In conclusion, the results of our study can be used by public health policy planners for the implementation of an effective screening program. In addition, other major stakeholders in the multidisciplinary approach can use this data for the coordination of the programs. These programs must include screening guidelines, appropriate distribution and contribution of screening centers, antenatal, obstetric, and neonatal care programs.
Source of Support: Nil
Conflict of Interest: None declared.
|1.||Palmer EA,Flynn JT,Hardy RJ,Phelps DL,Phillips CL,Schaffer DB,et al. Incidence and early course of retinopathy of prematurity. The cryotherapy for retinopathy of prematurity cooperative groupOphthalmologyYear: 1991981628401800923|
|2.||Håkansson S,Farooqi A,Holmgren PA,Serenius F,Högberg U. Proactive management promotes outcome in extremely preterm infants: A population-based comparison of two perinatal management strategiesPediatricsYear: 2004114586415231908|
|3.||Serenius F,Ewald U,Farooqi A,Holmgren PA,Håkansson S,Sedin G. Short-term outcome after active perinatal management at 23-25 weeks of gestation. A study from two Swedish perinatal centres. Part 3: Neonatal morbidityActa PaediatrYear: 2004931090715456201|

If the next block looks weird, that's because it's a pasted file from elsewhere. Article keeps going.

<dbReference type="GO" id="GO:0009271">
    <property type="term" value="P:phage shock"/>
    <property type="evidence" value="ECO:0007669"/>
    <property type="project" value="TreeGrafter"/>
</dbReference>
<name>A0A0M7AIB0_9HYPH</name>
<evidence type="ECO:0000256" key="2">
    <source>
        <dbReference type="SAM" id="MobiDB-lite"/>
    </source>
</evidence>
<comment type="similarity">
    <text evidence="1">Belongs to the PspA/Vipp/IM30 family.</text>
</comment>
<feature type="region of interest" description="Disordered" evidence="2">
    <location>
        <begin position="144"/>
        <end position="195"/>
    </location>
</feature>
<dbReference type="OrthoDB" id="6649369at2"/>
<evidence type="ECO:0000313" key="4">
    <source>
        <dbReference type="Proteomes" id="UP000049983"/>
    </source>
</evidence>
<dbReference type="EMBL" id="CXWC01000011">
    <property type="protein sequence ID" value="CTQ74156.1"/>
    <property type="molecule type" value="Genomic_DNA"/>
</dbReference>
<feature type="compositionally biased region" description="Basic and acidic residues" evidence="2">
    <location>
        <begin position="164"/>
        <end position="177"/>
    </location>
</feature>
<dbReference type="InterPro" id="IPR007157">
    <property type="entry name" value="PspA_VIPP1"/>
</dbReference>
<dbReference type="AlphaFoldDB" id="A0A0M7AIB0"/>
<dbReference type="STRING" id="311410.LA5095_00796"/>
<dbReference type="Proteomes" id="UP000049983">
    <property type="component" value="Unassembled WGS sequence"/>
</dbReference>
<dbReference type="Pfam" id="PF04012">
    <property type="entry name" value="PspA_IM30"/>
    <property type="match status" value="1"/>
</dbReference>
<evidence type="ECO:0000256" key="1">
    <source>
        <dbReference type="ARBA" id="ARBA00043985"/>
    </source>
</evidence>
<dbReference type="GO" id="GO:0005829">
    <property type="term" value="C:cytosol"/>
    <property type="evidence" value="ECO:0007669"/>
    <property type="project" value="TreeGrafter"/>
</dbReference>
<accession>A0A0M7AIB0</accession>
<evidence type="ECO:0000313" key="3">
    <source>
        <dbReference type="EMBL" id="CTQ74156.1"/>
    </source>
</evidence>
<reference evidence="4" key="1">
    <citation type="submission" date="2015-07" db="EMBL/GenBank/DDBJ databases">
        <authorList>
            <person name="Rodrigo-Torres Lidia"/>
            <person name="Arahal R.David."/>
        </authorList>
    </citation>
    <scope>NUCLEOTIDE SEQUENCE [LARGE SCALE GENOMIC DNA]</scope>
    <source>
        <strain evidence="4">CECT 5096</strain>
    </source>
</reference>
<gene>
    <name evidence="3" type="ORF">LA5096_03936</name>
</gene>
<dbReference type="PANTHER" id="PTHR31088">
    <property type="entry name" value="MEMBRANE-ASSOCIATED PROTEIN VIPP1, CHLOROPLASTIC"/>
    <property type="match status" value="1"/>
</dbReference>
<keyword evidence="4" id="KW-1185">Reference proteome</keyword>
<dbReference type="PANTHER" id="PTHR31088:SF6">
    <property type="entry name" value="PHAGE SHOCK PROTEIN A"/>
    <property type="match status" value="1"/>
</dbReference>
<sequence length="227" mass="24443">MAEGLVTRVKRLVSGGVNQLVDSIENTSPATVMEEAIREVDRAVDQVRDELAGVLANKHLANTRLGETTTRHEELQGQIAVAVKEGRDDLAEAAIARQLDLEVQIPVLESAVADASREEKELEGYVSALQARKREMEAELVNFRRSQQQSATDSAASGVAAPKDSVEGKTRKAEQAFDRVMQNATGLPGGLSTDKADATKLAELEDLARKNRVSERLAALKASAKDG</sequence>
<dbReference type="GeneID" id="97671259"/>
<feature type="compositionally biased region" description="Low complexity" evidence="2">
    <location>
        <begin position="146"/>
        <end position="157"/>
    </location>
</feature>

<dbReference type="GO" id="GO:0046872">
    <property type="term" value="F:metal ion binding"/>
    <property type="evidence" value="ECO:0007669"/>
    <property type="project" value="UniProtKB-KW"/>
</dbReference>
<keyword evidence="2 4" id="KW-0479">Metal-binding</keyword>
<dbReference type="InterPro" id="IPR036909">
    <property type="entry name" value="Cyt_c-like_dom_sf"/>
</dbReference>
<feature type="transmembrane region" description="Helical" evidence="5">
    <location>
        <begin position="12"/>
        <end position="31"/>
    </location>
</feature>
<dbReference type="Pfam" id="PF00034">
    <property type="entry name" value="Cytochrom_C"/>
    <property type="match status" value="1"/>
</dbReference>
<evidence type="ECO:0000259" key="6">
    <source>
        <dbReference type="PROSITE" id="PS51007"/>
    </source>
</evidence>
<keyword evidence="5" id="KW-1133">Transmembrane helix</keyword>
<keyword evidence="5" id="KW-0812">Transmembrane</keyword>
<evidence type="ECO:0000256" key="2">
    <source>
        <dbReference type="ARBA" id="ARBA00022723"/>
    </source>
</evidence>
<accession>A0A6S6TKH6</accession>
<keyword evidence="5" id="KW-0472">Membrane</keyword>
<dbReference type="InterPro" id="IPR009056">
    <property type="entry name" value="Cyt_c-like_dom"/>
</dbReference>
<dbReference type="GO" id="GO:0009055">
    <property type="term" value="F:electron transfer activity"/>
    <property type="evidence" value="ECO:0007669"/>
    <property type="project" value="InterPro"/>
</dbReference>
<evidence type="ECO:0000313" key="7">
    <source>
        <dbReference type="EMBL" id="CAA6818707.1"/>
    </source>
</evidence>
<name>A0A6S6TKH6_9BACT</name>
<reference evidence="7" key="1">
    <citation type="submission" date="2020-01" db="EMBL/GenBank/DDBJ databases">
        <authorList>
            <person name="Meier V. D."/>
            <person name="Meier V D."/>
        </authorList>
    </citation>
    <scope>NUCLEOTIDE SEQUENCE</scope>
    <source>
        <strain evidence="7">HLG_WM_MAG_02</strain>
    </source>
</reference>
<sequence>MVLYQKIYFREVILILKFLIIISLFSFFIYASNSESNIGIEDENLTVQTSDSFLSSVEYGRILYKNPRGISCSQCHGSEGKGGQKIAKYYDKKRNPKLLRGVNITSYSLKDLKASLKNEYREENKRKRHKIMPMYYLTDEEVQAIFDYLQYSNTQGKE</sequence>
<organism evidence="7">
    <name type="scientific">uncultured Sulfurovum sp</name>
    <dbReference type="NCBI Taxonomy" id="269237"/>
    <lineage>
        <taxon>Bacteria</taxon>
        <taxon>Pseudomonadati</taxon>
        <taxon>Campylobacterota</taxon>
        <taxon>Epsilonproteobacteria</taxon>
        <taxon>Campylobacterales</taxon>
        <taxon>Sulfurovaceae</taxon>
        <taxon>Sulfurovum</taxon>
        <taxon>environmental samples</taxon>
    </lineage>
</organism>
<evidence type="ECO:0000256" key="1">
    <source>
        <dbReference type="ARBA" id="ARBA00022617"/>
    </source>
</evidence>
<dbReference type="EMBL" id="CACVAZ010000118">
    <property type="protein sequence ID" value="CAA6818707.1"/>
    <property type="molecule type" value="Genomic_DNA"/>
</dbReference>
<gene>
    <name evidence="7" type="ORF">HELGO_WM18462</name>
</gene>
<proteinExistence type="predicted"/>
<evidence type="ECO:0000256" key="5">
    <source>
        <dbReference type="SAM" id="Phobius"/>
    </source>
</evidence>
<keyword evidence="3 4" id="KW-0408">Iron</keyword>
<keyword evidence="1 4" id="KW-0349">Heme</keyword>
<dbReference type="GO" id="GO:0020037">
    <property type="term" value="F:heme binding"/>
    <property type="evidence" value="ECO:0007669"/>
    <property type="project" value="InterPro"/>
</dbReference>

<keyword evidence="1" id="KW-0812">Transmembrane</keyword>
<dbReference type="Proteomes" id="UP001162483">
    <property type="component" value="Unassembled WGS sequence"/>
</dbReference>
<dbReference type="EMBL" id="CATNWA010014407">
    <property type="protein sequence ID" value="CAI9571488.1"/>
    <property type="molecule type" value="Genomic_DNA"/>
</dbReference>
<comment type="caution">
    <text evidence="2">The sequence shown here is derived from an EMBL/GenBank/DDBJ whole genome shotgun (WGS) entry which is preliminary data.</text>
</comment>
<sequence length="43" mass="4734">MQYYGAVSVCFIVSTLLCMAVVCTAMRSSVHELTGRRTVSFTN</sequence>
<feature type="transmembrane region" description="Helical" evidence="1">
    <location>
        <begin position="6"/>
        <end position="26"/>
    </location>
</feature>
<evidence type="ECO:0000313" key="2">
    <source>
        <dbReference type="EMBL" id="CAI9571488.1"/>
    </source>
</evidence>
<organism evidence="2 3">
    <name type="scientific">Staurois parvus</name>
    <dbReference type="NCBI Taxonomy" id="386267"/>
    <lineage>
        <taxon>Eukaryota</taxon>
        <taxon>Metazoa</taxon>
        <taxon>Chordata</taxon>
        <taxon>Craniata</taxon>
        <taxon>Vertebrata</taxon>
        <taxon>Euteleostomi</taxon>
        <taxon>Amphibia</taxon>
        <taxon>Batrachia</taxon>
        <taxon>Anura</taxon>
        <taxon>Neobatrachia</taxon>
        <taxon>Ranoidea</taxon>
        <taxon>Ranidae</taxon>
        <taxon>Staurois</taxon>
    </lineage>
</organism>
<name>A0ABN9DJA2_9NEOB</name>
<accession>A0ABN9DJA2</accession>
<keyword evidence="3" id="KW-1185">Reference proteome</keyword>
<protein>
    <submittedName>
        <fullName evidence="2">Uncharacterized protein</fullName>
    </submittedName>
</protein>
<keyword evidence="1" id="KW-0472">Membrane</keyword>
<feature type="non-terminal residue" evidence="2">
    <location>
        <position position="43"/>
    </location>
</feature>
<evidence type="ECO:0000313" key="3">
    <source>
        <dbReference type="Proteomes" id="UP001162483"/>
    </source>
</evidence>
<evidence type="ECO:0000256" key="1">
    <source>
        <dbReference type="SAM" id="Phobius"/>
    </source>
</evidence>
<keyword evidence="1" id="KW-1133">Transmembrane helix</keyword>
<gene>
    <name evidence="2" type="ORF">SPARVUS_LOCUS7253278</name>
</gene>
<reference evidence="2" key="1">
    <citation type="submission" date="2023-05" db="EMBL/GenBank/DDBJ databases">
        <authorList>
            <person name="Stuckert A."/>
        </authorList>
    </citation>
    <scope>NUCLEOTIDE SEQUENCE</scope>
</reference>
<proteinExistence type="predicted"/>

|4.||Steinmacher J,Pohlandt F,Bode H,Sander S,Kron M,Franz AR. Neurodevelopmental follow-up of very preterm infants after proactive treatment at a gestational age of > or = 23 weeksJ PediatrYear: 20081527716 (776).18492513|
|5.||Gilbert C,Foster A. Childhood blindness in the context of VISION 2020—the right to sightBull World Health OrganYear: 2001792273211285667|
|6.||Clemett R,Darlow B. Results of screening low-birth-weight infants for retinopathy of prematurityCurr Opin OphthalmolYear: 1999101556310537772|
|7.||Karkhaneh R,RiaziEsfahani M,Lashay AR,Chams H. A survey on visual impairment and blindness in children from retinopathy of prematurityYear: 2003151015|
|8.||Gilbert C. Retinopathy of prematurity: A global perspective of the epidemics, population of babies at risk and implications for controlEarly Hum DevYear: 200884778218234457|
|9.||Early Treatment for Retinopathy of Prematurity Cooperative GroupRevised indications for the treatment of retinopathy of prematurity: Result of the early treatment for retinopathy of prematurity randomized trialArch OphthalmolYear: 200312116849414662586|
|10.||International Committee for the Classification of Retinopathy of Prematurity. The international classification of retinopathy of prematurity revisitedArch OphthalmolYear: 2005123991916009843|
|11.||Quinn GE,Gilbert C,Darlow BA,Zin A. Retinopathy of prematurity: An epidemic in the makingChin Med J (Engl)Year: 201012329293721034609|